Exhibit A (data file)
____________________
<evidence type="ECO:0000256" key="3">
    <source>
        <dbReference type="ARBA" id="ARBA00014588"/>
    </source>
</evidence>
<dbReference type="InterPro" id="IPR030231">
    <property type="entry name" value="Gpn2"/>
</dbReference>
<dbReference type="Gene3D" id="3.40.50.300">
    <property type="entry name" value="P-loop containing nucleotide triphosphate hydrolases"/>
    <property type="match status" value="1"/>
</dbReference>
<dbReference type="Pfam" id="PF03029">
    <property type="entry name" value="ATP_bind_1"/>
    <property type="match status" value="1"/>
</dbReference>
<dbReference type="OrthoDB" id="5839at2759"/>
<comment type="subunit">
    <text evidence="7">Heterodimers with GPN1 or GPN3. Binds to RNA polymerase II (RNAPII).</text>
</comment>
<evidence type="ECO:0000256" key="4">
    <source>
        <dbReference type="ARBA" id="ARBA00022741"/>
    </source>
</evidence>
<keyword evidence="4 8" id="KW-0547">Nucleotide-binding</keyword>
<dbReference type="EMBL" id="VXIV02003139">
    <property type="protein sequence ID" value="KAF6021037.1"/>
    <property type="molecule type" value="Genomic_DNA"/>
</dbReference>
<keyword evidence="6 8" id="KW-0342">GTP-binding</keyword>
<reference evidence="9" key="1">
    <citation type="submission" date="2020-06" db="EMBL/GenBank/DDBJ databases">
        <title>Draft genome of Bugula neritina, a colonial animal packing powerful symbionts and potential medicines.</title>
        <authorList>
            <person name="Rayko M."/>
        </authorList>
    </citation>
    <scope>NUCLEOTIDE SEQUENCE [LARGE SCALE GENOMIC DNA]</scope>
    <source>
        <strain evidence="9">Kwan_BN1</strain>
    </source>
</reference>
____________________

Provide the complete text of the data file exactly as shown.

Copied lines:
<evidence type="ECO:0000256" key="3">
    <source>
        <dbReference type="ARBA" id="ARBA00014588"/>
    </source>
</evidence>
<dbReference type="InterPro" id="IPR030231">
    <property type="entry name" value="Gpn2"/>
</dbReference>
<dbReference type="Gene3D" id="3.40.50.300">
    <property type="entry name" value="P-loop containing nucleotide triphosphate hydrolases"/>
    <property type="match status" value="1"/>
</dbReference>
<dbReference type="Pfam" id="PF03029">
    <property type="entry name" value="ATP_bind_1"/>
    <property type="match status" value="1"/>
</dbReference>
<dbReference type="OrthoDB" id="5839at2759"/>
<comment type="subunit">
    <text evidence="7">Heterodimers with GPN1 or GPN3. Binds to RNA polymerase II (RNAPII).</text>
</comment>
<evidence type="ECO:0000256" key="4">
    <source>
        <dbReference type="ARBA" id="ARBA00022741"/>
    </source>
</evidence>
<keyword evidence="4 8" id="KW-0547">Nucleotide-binding</keyword>
<dbReference type="EMBL" id="VXIV02003139">
    <property type="protein sequence ID" value="KAF6021037.1"/>
    <property type="molecule type" value="Genomic_DNA"/>
</dbReference>
<keyword evidence="6 8" id="KW-0342">GTP-binding</keyword>
<reference evidence="9" key="1">
    <citation type="submission" date="2020-06" db="EMBL/GenBank/DDBJ databases">
        <title>Draft genome of Bugula neritina, a colonial animal packing powerful symbionts and potential medicines.</title>
        <authorList>
            <person name="Rayko M."/>
        </authorList>
    </citation>
    <scope>NUCLEOTIDE SEQUENCE [LARGE SCALE GENOMIC DNA]</scope>
    <source>
        <strain evidence="9">Kwan_BN1</strain>
    </source>
</reference>